Asus R2H: A Geek's Dream Come True
The Good: Nifty features like GPS, fingerprint reader, and USB mouse; multiple connectivity options
The Bad: Some of the Asus-specific software isn't very intuitive
The Bottom Line: A great PC for the geekier of the species, though maybe not the average consumer
As far as I'm concerned, the Asus R2H ultra-mobile PC is a tech-lover's dream. A geek could hole up with it for days on end without missing a bigger machine or even a gaming console. This PC, available from Dynamism.com for $999, has just about everything a computer lover could need—and then some. But some of its software may be difficult for the neophyte to handle, so it's not for everyone. I tested it as part of BusinessWeek.com's series of tablet and ultra-mobile PC reviews (see BusinessWeek.com, 2/26/07, "Lenovo's Talented Tablet").
First, let me tell you what I liked about the R2H. It comes with a USB mouse, a fingerprint sensor (for added security), and an embedded global positioning system. The design is clean and sleek, and its controls are outstanding. R2H offers you three or four different ways to navigate menus. You can use the mouse, a stylus, a thumb joystick, or several other sets of controls—options to suit every activity from computing and word processing to playing video games.
The computer is pretty sharp inside as well. While many ultra-mobile PCs run older software, R2H can be upgraded to the most recent iteration of Microsoft's (MSFT) Windows operating system, Vista. It also runs Windows XP. The processor is Intel's (INTC) energy-efficient Celeron M, and it boasts an impressive 60GB hard drive, one of the largest available with ultra-mobile PCs. That will come in handy if you plan to use R2H to watch movies or play your favorite games. Unlike many other light PCs, the gadget also comes with a 1.3-megapixel camera, which can take still photos and shoot decent video (see BusinessWeek.com, 2/14/07, "Ultra-Mobile PC or Ultra-Mobile Headache?").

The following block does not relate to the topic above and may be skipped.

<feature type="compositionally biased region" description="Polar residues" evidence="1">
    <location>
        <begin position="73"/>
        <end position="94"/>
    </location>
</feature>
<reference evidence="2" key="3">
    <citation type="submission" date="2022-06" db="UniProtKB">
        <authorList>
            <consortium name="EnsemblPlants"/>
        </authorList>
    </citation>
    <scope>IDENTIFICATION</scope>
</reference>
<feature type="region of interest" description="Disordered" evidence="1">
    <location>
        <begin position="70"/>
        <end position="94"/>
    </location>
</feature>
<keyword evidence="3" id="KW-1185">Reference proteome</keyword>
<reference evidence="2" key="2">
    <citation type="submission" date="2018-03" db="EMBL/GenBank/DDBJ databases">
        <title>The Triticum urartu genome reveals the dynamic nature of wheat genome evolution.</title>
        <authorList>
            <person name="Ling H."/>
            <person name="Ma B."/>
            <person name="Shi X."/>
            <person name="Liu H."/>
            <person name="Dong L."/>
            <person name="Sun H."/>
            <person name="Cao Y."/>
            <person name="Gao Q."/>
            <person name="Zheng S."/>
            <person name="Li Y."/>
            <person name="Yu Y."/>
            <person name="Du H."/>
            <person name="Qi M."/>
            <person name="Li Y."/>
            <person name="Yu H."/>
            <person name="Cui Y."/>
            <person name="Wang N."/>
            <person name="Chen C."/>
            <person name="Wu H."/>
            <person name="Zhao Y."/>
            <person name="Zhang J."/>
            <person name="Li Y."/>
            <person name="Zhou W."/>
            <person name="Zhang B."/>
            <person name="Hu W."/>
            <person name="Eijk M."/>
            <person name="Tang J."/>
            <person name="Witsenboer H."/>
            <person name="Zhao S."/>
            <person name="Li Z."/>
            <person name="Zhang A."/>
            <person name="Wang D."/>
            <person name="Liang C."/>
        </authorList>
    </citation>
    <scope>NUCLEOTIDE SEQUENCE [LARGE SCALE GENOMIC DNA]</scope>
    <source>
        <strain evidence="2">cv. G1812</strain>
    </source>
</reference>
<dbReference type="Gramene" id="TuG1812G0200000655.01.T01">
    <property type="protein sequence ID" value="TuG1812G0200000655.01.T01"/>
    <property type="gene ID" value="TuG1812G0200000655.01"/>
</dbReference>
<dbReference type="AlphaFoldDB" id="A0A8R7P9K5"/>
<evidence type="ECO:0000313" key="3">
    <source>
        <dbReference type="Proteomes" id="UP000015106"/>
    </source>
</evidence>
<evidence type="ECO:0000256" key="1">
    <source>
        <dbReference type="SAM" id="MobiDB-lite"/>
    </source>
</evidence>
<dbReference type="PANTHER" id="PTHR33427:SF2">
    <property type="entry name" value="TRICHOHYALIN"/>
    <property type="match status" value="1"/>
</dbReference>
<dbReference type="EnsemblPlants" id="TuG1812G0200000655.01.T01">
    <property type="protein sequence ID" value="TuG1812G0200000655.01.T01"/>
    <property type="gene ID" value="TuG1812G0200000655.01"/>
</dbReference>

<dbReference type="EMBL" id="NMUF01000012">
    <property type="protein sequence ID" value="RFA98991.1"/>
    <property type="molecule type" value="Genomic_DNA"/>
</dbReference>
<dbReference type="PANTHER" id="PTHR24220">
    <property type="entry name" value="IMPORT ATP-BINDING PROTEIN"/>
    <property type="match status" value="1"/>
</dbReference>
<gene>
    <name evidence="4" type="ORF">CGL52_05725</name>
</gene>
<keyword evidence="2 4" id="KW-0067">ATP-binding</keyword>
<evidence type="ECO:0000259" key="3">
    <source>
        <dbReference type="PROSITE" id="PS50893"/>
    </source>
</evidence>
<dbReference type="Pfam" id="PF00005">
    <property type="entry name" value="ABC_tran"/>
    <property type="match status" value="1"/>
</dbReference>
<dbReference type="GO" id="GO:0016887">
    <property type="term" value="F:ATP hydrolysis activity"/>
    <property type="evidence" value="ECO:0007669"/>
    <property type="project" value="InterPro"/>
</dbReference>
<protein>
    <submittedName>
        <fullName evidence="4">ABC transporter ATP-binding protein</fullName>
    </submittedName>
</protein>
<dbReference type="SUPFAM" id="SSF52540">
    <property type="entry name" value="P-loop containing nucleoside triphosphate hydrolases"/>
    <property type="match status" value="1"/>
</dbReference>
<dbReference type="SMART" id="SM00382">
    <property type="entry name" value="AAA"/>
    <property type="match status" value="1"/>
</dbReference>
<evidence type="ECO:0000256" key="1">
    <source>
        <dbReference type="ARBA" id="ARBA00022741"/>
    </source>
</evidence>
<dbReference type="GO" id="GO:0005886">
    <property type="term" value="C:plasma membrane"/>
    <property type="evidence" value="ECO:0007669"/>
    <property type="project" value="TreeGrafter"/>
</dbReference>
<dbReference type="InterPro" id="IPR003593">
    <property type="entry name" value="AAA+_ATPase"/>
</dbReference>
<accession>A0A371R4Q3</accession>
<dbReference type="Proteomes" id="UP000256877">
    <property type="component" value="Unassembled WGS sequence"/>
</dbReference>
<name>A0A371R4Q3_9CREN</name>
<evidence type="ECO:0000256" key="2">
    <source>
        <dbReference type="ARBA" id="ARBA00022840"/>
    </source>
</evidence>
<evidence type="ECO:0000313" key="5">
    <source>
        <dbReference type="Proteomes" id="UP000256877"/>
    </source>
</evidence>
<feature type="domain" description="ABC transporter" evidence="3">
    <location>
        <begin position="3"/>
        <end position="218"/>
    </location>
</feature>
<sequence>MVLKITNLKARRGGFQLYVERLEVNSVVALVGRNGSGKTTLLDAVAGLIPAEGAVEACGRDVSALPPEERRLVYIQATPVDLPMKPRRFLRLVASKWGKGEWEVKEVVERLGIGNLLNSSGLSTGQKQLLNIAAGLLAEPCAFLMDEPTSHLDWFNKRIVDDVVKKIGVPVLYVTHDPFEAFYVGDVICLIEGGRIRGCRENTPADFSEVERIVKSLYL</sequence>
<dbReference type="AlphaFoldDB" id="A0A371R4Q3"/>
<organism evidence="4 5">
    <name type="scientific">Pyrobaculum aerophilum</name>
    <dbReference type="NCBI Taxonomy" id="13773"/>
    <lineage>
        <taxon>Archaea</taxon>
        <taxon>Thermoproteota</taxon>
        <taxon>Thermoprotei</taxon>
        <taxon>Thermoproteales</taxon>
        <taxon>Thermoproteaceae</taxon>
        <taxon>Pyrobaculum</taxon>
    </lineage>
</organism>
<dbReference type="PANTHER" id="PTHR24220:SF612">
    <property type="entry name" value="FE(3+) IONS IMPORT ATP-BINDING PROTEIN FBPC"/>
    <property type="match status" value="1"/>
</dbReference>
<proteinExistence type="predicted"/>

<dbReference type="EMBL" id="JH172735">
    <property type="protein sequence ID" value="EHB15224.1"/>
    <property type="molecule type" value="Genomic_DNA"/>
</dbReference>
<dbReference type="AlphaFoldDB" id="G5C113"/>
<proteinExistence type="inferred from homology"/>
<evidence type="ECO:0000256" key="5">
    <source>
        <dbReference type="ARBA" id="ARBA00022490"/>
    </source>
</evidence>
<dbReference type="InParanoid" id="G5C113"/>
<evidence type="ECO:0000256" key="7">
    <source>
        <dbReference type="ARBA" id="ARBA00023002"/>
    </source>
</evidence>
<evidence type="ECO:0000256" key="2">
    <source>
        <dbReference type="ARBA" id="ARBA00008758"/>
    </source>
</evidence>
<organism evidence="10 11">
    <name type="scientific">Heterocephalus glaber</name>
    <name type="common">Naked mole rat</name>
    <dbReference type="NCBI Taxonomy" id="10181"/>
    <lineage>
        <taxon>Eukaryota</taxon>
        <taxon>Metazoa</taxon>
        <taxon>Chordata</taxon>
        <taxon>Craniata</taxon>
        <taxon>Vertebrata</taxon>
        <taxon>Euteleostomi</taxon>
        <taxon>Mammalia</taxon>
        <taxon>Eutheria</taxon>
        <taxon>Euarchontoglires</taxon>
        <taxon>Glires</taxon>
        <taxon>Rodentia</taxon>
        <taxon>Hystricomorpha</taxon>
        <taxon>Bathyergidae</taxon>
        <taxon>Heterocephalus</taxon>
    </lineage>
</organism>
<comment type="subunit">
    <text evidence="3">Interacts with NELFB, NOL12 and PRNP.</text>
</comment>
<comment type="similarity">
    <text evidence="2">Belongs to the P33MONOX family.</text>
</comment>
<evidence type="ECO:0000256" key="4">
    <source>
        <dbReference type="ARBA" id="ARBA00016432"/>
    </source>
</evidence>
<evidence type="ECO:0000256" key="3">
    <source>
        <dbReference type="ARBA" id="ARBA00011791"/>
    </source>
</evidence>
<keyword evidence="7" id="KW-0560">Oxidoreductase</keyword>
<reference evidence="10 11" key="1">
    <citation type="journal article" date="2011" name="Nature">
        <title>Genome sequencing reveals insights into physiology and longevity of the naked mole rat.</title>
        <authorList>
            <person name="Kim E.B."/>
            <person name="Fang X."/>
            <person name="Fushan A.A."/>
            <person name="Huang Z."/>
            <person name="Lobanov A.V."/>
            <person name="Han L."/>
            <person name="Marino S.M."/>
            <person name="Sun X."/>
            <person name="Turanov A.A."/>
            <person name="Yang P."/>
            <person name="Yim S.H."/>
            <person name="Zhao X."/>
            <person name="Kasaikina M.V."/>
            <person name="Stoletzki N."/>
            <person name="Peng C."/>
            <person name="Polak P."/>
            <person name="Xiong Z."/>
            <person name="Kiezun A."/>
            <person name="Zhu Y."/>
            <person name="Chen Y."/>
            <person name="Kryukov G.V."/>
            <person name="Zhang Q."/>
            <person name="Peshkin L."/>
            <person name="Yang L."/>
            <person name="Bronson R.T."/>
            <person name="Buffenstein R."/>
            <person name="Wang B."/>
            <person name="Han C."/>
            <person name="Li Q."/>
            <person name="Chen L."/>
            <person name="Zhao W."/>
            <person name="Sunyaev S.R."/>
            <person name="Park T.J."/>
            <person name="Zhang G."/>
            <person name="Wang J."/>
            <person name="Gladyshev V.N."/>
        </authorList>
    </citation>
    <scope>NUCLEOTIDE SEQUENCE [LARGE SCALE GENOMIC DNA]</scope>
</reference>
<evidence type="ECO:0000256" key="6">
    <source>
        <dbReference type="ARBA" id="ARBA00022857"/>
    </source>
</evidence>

Another strong point: the connectivity options. You can connect wirelessly using Wi-Fi or Bluetooth—and unlike most other ultra-mobile PCs, you can also plug the R2H into a network using an Ethernet cable. There's an SD memory card slot, USB ports, and ports for connecting to a printer, monitor, microphone, and headset. I found myself hard-pressed to think of a hardware feature I couldn't connect to this gadget.
To top it all off, battery performance is quite good. While many other ultra-mobile PCs play dead after two hours of use, this one lasts for about three and a half hours. Its weight is on par with other ultra-mobile PCs at about 2 pounds.
But there's a reason I say that this geek's dream may not necessarily suit the average consumer: the software. Sure, you will find the familiar Windows XP functions, and it also comes with ready-to-use Skype Web-calling software. But I found the Asus-specific software hard to use. For example, the LiveFrame photo and video program puzzled me to no end. I kept longing for the wonderfully easy software found on the Pepper Pad 3 (see BusinessWeek.com, 2/22/07, "Pepper Pad 3: A Taste of the Future").
If not for the unfriendly software, I would have bestowed five stars on the Asus. But it's still a fine machine as is.